Your metabolism affects more than your girth, says family medicine physician Daniel Allan, MD. A basic metabolic panel (BMP) shows how well your body keeps all systems humming.
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Here’s what you need to know about your BMP and what it measures:
Glucose is the type of sugar that your body uses for energy.
What’s normal: 70 to 99 mg/dL (after 8 to 12 hours of not eating).
- What’s normal: 70 to 99 mg/dL (after 8 to 12 hours of not eating).
- What abnormal results can mean: If there’s too much, then it can mean diabetes or prediabetes. If there’s too little, it could mean hypoglycemia.
Calcium is needed for many body functions, including building bones, heart function, muscle contraction and nerve signaling.
- What’s normal: 8.5 to 10.2 mg/dL.
- What abnormal results can mean: Kidney/liver problems, bone disease, thyroid disease, cancer and malnutrition
Electrolytes are minerals that maintain fluid levels and chemical balance in your body.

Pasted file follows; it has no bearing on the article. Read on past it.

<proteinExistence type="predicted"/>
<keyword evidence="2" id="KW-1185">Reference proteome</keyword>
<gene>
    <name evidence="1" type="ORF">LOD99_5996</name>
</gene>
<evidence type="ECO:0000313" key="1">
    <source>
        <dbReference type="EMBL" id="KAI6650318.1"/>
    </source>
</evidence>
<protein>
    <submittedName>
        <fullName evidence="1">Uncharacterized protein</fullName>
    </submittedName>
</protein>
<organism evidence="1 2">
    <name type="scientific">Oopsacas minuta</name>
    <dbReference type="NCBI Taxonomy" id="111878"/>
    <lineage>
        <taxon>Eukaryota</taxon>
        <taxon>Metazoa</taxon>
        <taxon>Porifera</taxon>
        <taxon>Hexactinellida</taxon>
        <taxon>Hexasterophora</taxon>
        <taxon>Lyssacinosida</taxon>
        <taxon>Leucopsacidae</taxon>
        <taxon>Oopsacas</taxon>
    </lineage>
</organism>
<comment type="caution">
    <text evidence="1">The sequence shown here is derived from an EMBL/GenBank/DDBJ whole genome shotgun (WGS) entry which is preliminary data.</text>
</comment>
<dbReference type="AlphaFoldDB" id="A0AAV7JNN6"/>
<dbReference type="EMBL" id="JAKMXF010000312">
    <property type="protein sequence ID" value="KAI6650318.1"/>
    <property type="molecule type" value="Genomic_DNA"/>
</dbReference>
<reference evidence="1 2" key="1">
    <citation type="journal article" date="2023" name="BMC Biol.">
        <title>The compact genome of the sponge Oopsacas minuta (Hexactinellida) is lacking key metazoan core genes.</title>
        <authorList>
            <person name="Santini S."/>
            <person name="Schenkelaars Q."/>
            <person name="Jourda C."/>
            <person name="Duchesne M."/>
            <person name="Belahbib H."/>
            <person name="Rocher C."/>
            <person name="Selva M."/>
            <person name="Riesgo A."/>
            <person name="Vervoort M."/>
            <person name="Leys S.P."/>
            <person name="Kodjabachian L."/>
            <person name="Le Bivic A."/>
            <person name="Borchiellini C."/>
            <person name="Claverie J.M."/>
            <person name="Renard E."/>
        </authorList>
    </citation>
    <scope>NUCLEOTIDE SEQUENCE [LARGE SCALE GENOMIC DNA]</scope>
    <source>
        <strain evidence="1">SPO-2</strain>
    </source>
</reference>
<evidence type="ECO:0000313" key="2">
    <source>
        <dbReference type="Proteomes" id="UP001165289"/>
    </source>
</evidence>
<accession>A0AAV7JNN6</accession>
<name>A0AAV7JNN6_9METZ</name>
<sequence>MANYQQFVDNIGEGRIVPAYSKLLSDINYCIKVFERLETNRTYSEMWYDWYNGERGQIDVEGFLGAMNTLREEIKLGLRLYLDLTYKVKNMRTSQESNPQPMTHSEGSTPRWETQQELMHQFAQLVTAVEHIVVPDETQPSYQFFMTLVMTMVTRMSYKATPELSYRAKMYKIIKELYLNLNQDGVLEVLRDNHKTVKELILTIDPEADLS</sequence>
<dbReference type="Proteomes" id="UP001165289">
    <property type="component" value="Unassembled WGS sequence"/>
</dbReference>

- What’s normal: Bicarbonate (total) 18 to 30 mEq/L; Chloride: 98 to 106 mEq/L; Magnesium: 1.8 to 3.6 mg/dL or 1.5 to 3.0 mEq/L; Phosphorus: 3 to 4.5 mg/dL or 1.8 to 2.3 mEq/L; Potassium: 3.5 to 5.5 mEq/L; Sodium: 135 to 147 mEq/L.
- What abnormal results can mean: Dehydration, kidney disease, liver disease, heart failure and high blood pressure.
4. Blood urea nitrogen (BUN)
Blood urea nitrogen (BUN) is a waste product that kidneys filter out of your body.
- What’s normal: 6 to 20 mg/dL.
- What abnormal results can mean: If there’s too much, then it can mean kidney disease, heart failure or dehydration. If there’s too little, it could mean liver failure or malnutrition.
Creatinine is a waste product that kidneys filter out of your body.
- What’s normal: For men, 0.7 to 1.3 mg/dL. For women, 0.6 to 1.1 mg/dL.
- What abnormal results can mean: If there’s too much, then it can mean kidney disease, muscle breakdown or dehydration. If there’s too little, it could mean malnutrition or low muscle mass.
“Metabolism involves any way your body converts or uses energy,” says Dr. Allan. “That includes digestion, breathing, circulation, and functioning of your organs, muscles and nervous system.”
Your doctor can see how well your metabolism is working through your BMP. This blood test is like a scorecard for your kidney function, blood sugar levels and more. It can offer clues to help detect various diseases.
Don’t worry — abnormal results don’t necessarily mean you’re sick. Medication and other factors can affect your scores. Talk to your doctor about your test results. They will explain any areas of concern and help you determine next steps.